Eighty-five years ago British art was stagnate. The brilliant Constable and the precocious Boning-ton had left their disciples rather in France than in England. Turner too, almost an outcast in spite of the devotion of the eloquent John lluskin, had bequeathed few discernible traces of his originality and his daring to the men whose paintings darkened the walls of the Academy’s galleries. A dry and conventional artificiality, producing highly moral and very dull subject pictures, landscapes of a monotonous drabness, and portraits sadly devoid of individuality, ruled stubbornly in all the schools and closed the doors of the Academy to all but the respectfully subservient. Pure colors were anathema, and composition must obey the laws of the rigid and experienced orthodox. Youth, of course, as it always will, rebelled, and a society of seven ardent young men was born to revolutionize painting and, incidentally, to quicken the pulse of poetry. These seven young men, not all of whom were painters, agreed only in believing that rebellion was necessary. In personality, in background, in purpose, and in talent they were poles apart, but for the sake of solidarity they adopted the none too original theory that a firm adherence to the simple facts of nature was the first requisite of the highest art. Since all painters from Raphael to their own time had forgotten this truism, and since therefore they could give their admiration only to these early practitioners of their creed, they called themselves, rather infelicitously, the Pre-Raphaelite Brotherhood.
day in the theory and philosophy of the Pre-Raphaelites. As thinkers they were too callow, too disunited, and their doctrines had too little to do with their final success. Of their number only the pedestrian Holman Hunt had the temperament to live and to work systematically according to principles. Millais, with an easy talent and an uncommonly pliant will, soon lowered his flights to the level of the masses. Neither Hunt nor Millais was possessed of the true stuff of genius. Rossetti alone of the seven brothers had that, and if theories and principles ever directed his work, they were of so volatile and impermanent a nature that they failed to modify, more than ephemerally, his natural bent. Yet Rossetti was the life of the movement. It was to him that the younglings flocked—strange bedfellows, Morris and Swinburne, Burne-Jones and Simeon Solomon; even, for a brief spell, the austere Meredith. It was no theory that could attract such diversities; it was the magnetism, the luminosity of genius. The Pre-Raphaelite movement did succeed in revivifying the picturesque in British art and, to a lesser degree, in British literature, but its success is mainly attributable to the vividness of one man’s personality and to the enthusiasm with which he could fire his friends and followers.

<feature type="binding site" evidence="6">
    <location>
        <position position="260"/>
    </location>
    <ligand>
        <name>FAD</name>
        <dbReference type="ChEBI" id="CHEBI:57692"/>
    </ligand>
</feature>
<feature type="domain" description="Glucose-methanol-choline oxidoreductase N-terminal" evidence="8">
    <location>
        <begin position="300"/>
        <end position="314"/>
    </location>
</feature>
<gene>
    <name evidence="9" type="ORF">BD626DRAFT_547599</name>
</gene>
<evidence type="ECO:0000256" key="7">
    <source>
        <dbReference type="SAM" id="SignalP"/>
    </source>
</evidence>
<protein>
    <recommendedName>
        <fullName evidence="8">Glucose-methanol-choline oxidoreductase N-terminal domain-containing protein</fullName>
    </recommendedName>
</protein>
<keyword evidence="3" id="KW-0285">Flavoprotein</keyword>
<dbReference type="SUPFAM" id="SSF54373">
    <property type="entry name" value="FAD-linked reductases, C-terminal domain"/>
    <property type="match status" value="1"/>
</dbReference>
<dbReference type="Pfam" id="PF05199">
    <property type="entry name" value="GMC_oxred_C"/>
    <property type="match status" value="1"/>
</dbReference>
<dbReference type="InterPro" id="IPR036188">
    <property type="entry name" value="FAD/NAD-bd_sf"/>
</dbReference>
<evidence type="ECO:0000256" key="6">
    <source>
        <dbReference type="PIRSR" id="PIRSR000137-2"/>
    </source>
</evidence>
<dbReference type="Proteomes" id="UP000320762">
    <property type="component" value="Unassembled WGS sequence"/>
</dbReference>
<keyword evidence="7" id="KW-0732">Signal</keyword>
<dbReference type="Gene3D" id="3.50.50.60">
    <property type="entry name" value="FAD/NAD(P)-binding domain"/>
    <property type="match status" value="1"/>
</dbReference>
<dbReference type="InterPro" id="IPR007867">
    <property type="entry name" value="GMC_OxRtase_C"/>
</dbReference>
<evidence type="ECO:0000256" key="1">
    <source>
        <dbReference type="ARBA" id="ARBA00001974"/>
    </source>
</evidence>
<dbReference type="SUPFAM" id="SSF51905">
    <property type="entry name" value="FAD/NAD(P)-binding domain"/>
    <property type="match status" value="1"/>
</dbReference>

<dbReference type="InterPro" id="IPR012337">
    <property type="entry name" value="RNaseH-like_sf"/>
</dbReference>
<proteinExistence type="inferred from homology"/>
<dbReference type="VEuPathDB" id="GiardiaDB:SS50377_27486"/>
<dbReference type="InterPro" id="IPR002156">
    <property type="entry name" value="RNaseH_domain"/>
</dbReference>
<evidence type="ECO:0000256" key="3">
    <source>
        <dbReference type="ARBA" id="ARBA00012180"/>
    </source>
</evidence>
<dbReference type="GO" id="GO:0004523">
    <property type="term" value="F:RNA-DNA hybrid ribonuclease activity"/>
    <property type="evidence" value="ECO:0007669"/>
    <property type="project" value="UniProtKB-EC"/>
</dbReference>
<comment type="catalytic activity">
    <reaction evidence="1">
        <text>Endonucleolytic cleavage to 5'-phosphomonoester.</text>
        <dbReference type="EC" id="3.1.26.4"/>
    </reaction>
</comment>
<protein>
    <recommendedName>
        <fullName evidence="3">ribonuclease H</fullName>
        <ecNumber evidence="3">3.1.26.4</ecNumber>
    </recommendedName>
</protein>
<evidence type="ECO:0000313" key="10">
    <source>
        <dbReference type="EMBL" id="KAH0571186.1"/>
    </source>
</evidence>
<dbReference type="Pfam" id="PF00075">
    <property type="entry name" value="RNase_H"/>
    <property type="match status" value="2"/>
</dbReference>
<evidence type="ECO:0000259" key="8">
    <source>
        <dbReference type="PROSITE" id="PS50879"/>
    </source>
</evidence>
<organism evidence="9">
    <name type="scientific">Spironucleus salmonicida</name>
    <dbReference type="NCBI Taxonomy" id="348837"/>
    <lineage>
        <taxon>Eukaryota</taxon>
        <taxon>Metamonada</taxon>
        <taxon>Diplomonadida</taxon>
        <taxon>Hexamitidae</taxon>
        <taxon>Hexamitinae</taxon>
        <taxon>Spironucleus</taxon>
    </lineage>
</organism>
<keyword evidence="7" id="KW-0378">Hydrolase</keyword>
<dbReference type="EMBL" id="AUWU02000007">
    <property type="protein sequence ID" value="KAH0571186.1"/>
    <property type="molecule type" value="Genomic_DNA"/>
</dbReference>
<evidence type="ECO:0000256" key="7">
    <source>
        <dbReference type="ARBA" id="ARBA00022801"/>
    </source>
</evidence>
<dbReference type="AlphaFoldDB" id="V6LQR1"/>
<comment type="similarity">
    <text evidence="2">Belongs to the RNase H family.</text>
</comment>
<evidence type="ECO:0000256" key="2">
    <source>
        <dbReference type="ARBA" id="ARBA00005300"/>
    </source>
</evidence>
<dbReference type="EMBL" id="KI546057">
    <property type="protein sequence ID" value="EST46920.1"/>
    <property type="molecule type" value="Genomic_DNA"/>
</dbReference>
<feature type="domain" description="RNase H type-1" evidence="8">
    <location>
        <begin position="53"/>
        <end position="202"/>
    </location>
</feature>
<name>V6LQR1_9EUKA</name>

Therefore it is not strange that studies of the movement should occupy themselves principally with Rossetti—with the waywardness and willfulness of his conduct, with the vagaries of his dreamings, with his wild indulgences and passionate repentance, with his almost diabolical inconsistencies. He is the perfect subject for the biographer who loves complexity. No one who digs in the English mid-nineteenth century can resist his attractions, and, once known, he leaves the investigator either his perfervid admirer or his equally perfervid detractor. There have been many books about him and there will be many more, for his fascinations are inexhaustible, and no biographer will ever succeed in presenting his character in all its richness, both of virtues and vices. One will fall into the trap of love and will minimize the vices; another will succumb to hatred and will overlook the virtues. Some facet will be left unillumi-nated, and Rossetti will be incomplete. This is the defect, or the merit, of all personalities that cannot be measured by the usual rules, that conform to none of the standards of ordinary human simplicity, but that include in themselves a vast contrariety of moods and motives.
Frances Winwar’s “Poor Splendid Wings” and Violet Hunt’s “The Wife of Rossetti” attempt to embody an impressive and convincing Rossetti against the background of the movement which he dominated and among the friends who were drawn like moths to his lamp. Miss Winwar and Miss Hunt contrive to fill out portraits that are large and lively enough to mimic reality and to counterfeit completeness. Their resulting Rossettis, however, are very different creatures. Both have the stature of the great and the magnificence of genius, but Miss Winwar’s is a kind of frustrate angel, Miss Hunt’s a hauntingly provocative devil. Mr. Bickley, whose “The Pre-Raphaelite Comedy” is much less satisfactory, is a very apathetic interpreter. He endeavors to trace the development of Pre-Raphaelitism by the mere parade of facts (which he sometimes reports erroneously) and by dwelling mainly upon the two mediocrities, Hunt and Millais. To Rossetti a certain amount of space must be accorded, but the imaginative insight which has difficulties with the simpler and lesser figures cannot cope effectively with the complexities of the dominant.